Saturday, September 9, 2017

Religious Liberty vs. Anti-Discrimination Laws

A letter published in the New Jersey Star-Ledger and the Daily Record (Clinton Plotting Attacks on Religious Liberty) during the 2016 presidential campaign stated:

A major issue in this year’s election is the supression [sic] of religious liberty by the federal government (e.g., the case of the Little Sisters of the Poor [See my post How the Birth Control Mandate Undermines the Inalienability of Rights]). Freedom of religion is the first right enumerated in the Bill of Rights of our Constitution (the Founders gave it primacy), yet a federal judge has ruled that anti-discrimination statutes take precedence over this constitutional right. Something is very wrong here.

On April 23, 2015, at the Women’s World Summit, Hillary Clinton said “Laws have to be backed up with resources and political will. And deep-seated religious beliefs have to be changed.” So, using the force of law, like that judge, Mrs. Clinton says religious beliefs have to be changed. And how will she do that? By executive order? Yes, something is very wrong here.

Steve Drabik


I left these comments:

Something is very wrong, alright.

First, despite its wording, the First Amendment’s religious clause is really about freedom of conscience, which is broader than religion. The Founders used religion and conscience interchangeably, because they really wanted to protect the freedom of everyone to their belief including agnostics and atheists, whether secular or religious.

Second, the fundamental issue regarding anti-discrimination statutes is freedom of association, also a First Amendment right. People have a right to associate voluntarily with whom they please, or not—for whatever reason or for no reason, rational or not, moral or not, religious or not. Freedom of association means the association of two or more people must be voluntary for all concerned, or not happen at all: No one has the right to force others to associate with him. Anti-discrimination laws targeted at the private sector violates the right to freedom of association, and all such laws must be abolished.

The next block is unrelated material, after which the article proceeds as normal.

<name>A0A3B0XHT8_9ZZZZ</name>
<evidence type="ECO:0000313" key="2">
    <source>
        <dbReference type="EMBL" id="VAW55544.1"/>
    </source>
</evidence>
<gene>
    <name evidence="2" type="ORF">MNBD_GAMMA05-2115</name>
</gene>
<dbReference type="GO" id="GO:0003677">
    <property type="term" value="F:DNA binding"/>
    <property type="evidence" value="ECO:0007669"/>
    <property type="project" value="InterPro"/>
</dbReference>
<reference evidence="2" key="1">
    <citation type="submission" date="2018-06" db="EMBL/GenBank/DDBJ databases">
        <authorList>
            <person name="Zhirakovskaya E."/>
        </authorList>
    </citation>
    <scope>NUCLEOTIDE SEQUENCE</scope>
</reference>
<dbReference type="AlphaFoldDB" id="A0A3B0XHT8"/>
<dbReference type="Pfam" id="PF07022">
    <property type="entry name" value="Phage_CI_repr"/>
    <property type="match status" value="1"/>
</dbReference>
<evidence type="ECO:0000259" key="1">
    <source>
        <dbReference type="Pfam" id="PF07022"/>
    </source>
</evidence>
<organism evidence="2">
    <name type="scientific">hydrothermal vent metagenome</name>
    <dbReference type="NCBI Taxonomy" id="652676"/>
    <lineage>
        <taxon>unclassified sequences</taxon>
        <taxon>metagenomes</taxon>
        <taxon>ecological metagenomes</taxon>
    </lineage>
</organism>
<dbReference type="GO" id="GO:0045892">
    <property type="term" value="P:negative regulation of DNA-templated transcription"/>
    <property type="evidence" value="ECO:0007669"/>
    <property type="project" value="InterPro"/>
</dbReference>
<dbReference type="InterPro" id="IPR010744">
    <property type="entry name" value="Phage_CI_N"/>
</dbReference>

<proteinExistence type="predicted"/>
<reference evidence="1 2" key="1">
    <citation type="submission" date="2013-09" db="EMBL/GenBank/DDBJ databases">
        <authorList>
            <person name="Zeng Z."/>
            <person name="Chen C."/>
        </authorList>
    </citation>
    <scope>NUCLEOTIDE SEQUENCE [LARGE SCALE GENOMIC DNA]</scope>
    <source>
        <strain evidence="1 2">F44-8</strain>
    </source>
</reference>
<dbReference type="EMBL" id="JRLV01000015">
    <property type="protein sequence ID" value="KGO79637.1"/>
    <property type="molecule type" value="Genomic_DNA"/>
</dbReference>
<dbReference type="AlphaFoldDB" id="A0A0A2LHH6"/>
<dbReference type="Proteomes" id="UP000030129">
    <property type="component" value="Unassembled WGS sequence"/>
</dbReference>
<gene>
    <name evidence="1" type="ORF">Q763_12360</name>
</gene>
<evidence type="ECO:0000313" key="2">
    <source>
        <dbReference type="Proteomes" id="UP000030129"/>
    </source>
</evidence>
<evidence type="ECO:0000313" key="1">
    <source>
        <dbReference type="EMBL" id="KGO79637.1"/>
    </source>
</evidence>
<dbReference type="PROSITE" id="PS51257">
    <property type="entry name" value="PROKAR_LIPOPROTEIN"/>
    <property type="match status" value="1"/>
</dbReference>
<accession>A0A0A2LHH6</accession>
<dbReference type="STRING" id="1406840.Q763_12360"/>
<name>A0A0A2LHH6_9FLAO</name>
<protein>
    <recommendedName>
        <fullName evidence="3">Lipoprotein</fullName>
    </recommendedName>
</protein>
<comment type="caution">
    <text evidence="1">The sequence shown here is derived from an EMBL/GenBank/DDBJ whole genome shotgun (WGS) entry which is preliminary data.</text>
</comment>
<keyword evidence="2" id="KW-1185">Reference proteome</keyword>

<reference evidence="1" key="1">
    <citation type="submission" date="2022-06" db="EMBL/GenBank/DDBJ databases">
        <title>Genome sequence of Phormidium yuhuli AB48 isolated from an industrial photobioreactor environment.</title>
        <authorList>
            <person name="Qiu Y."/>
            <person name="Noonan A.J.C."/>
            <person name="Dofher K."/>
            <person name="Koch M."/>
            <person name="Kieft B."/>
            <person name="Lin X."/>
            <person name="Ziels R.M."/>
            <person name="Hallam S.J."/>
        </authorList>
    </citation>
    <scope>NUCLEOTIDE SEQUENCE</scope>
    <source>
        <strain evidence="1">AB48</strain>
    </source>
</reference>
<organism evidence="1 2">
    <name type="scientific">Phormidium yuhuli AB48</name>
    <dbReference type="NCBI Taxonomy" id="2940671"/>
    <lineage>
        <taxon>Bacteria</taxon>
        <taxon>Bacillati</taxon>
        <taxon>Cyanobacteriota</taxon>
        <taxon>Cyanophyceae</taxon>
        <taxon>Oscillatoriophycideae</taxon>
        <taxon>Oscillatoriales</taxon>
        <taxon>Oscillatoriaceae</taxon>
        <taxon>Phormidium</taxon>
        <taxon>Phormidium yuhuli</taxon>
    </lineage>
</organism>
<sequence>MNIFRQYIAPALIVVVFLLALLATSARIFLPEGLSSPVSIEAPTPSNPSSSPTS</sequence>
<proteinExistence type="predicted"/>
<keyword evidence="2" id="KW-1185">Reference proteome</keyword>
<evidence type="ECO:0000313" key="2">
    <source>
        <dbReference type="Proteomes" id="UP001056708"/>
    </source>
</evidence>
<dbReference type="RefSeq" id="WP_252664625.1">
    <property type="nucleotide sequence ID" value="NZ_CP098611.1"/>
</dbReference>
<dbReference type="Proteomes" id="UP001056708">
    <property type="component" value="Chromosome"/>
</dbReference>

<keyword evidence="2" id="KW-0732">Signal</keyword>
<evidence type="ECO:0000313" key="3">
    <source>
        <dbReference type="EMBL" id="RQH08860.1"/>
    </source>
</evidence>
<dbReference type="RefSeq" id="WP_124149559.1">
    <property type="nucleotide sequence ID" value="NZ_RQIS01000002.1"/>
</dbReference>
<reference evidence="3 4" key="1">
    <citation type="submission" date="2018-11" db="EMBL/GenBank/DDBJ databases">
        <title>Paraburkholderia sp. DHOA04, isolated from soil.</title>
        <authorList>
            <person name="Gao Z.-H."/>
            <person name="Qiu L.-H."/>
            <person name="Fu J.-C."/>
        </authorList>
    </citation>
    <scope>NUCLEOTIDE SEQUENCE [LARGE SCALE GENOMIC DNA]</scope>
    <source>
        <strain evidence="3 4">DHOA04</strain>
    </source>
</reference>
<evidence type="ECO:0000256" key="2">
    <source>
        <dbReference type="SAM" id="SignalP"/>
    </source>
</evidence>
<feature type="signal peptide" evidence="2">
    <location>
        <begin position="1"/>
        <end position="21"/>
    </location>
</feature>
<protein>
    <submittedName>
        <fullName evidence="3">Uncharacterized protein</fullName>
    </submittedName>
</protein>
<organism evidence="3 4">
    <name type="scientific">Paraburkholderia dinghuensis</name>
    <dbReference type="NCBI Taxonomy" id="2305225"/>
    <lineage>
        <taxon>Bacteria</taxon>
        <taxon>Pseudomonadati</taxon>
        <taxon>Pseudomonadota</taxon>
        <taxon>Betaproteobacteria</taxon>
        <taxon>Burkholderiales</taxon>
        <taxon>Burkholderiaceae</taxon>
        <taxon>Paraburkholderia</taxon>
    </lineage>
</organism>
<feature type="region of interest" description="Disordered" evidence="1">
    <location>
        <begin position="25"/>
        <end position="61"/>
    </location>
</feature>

Hillary Clinton says people must be forced to change their minds through “Laws . . . backed up with resources and political will”—which means, government officials wielding gun aggression. This is proof that Clinton is a thug. First of all, the idea that beliefs can be changed by forcible suppression is naive, to put it mildly. Secular dictators in the Middle East forcibly and brutally  suppressed Islamic fundamentalism for decades. Once the dictators were removed in the Iraq War or in the Arab Spring, fundamentalism reemerged with gusto, to the detriment of freedom.

All people must be free to express themselves including through his associations, even if it means a Christian Baker refusing to serve a Gay wedding cake. Otherwise, the First Amendment is meaningless. This does not mean irrational discrimination must be condoned or tolerated. Ideas and beliefs one finds objectionable—I consider that Christian Baker’s refusal objectionable—can and must only be defeated in the open air of intellectual freedom provided by an individual rights-protecting society. The principle involved is, “I disagree with what you say, but I will defend to the death your right to say it.” That principle applies to all rights. Irrational discrimination must be defeated by boycotts, speech, press, and other forms of First Amendment freedoms, as well as economic competition. Short of that, leave the discriminators alone: They are not violating anyone else’s rights. Any other way of dealing with private discrimination is the way of the thug and the dictator.

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1 comment:

Mike Kevitt said...

The Civil Rights Act of 1964, specifically the Title about private discrimination in 'public accommodations'(I forget the number of that title.), is an instrument of thugs and dictators, as is Title 9, about equal funding of all college athletics, male or female.